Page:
Door louvers, those square or rectangular inserts in utility and research rooms and closet doors in a commercial or industrial facility, contribute toward the comfort and security of those rooms. The louvers allow for airflow even when the door is closed so that the spaces don't become too stuffy; even if the rooms don't typically have occupants (e.g., storage closet), the louvers prevent extreme temperatures in those rooms relative to the rest of the facility, and they reduce the stale odor that can build up in any closed-off space. The options you choose for the louvers customize the inserts to best suit your facility.
Remember to Add a Screen
Whether the insert is going into an interior or exterior door, make sure there is a screen attached to the louvers. These screens can be added to an insert if there's a model of insert that you prefer that just doesn't happen to have a screen, or they can come already attached to other models. The screens not only keep out bugs but also prevent too much transfer of dust between the rooms. The screens may not keep out all dust, of course, but they can block some. This does mean you need to clean the screens occasionally.
Adjustable or Not?
Some louvers are adjustable, which allows you to increase or decrease the airflow depending on circumstances. Maybe the air conditioner is on in a lab, and the hallway outside the lab is warmer than lab occupants would like; adjustable louvers would let those occupants close off the vent in the door to prevent the cool air in the lab from flowing out. Louvers that you can close also add to privacy if there's a confidential conversation taking place.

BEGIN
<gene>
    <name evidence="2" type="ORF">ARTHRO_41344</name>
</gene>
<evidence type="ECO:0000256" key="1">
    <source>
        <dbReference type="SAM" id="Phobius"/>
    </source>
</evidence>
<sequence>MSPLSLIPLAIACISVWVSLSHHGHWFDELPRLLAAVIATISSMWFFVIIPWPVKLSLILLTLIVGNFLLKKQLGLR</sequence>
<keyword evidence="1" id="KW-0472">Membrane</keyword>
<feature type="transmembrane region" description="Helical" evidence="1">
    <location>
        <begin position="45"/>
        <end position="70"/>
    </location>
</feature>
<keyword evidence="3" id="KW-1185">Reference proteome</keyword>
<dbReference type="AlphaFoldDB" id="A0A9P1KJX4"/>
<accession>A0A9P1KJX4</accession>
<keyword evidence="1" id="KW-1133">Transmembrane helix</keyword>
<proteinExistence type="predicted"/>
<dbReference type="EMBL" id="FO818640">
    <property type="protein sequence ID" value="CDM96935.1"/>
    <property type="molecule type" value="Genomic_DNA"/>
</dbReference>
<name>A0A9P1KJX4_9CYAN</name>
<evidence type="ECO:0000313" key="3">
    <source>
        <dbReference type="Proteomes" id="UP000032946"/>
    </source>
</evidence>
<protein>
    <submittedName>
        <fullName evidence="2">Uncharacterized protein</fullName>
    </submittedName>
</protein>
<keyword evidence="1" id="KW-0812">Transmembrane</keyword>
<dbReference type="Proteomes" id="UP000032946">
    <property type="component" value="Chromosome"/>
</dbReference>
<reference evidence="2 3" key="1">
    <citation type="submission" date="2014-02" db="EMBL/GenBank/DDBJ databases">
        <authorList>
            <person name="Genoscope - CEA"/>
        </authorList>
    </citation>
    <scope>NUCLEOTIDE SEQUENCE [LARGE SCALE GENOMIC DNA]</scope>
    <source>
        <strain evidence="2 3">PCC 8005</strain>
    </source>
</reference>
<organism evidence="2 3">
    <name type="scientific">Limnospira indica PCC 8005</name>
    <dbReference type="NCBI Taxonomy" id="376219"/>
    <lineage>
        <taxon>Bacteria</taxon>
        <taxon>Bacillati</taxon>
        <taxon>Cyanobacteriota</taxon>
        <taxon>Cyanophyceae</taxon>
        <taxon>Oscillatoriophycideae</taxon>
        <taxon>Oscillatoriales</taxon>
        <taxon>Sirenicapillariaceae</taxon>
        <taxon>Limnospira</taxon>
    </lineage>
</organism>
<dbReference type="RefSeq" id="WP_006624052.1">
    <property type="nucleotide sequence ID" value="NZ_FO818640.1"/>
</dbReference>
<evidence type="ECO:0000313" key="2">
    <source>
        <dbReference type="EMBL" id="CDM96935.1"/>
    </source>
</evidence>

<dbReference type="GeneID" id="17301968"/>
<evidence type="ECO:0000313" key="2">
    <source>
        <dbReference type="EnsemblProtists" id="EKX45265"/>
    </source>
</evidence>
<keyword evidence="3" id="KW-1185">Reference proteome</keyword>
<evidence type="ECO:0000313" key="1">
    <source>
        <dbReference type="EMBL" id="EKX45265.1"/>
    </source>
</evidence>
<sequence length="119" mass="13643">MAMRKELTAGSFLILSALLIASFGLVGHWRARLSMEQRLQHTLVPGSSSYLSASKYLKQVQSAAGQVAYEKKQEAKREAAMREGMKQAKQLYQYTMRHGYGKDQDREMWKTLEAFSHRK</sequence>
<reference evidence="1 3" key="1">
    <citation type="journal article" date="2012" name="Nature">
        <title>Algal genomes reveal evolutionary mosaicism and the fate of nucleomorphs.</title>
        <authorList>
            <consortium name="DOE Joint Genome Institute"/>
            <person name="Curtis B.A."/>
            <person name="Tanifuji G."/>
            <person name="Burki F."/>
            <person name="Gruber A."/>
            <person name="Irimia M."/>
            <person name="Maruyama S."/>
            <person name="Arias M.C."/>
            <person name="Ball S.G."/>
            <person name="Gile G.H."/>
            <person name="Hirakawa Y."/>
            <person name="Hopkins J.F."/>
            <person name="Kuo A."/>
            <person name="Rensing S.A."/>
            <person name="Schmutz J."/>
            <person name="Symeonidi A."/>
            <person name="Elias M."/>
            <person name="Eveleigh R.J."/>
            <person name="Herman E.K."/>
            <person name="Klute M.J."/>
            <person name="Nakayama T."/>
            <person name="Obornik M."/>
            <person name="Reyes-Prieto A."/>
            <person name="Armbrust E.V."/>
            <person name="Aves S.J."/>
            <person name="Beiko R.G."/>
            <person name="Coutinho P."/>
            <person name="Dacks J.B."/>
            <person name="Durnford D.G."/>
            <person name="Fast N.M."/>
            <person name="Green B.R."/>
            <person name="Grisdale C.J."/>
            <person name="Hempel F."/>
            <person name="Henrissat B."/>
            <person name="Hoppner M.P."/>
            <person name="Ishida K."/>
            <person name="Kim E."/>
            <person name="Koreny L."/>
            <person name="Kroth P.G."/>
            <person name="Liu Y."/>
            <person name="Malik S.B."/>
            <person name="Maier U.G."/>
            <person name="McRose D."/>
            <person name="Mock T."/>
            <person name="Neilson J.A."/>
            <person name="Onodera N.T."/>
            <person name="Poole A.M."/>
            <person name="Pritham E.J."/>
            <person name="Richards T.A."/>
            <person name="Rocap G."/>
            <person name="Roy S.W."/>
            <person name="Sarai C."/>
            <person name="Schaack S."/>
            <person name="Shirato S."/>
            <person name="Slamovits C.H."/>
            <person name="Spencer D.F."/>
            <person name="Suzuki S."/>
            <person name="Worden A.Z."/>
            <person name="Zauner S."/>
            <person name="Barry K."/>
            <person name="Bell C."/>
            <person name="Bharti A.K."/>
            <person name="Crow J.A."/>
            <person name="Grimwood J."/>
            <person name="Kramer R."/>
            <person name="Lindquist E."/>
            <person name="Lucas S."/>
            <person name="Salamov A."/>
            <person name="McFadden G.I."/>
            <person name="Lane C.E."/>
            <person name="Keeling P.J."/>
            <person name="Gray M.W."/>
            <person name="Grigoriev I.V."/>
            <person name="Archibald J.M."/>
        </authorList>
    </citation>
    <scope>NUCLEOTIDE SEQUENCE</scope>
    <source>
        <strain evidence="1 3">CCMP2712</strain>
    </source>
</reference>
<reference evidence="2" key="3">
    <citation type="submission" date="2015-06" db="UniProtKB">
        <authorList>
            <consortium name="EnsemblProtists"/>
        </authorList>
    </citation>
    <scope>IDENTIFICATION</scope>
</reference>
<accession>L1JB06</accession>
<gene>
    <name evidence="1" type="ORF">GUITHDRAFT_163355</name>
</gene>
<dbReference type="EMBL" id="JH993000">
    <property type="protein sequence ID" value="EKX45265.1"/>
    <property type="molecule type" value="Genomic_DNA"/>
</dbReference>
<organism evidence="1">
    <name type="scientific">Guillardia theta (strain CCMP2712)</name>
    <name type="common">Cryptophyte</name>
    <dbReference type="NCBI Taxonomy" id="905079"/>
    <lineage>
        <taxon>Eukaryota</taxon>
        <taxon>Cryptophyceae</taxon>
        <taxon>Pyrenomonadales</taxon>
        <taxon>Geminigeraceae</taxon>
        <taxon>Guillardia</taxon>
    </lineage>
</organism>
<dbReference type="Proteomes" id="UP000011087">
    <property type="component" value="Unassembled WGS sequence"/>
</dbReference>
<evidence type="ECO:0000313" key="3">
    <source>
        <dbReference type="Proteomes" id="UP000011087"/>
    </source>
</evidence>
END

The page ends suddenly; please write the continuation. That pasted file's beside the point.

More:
The blades in the vents may look the same on the outside, but they have different internal configurations. These configurations contribute to comfort, fire safety, and vent strength. Some blades allow for maximum airflow, while others spread the airflow to avoid having a high-intensity flow between spaces. Fusible blades are special blades that close and fuse in intense heat, such as when there's a fire, to prevent the spread of flames and smoke. Others can block light or increase the vent strength to reduce vandalism.
The types of blades and vents that work best will vary for each door in your facility. The purpose and location of the doors will determine which type is best, and a supply company that specializes in industrial or commercial fixtures should have samples of each blade and vent type. For more information about louvers for doors, contact a local supplier.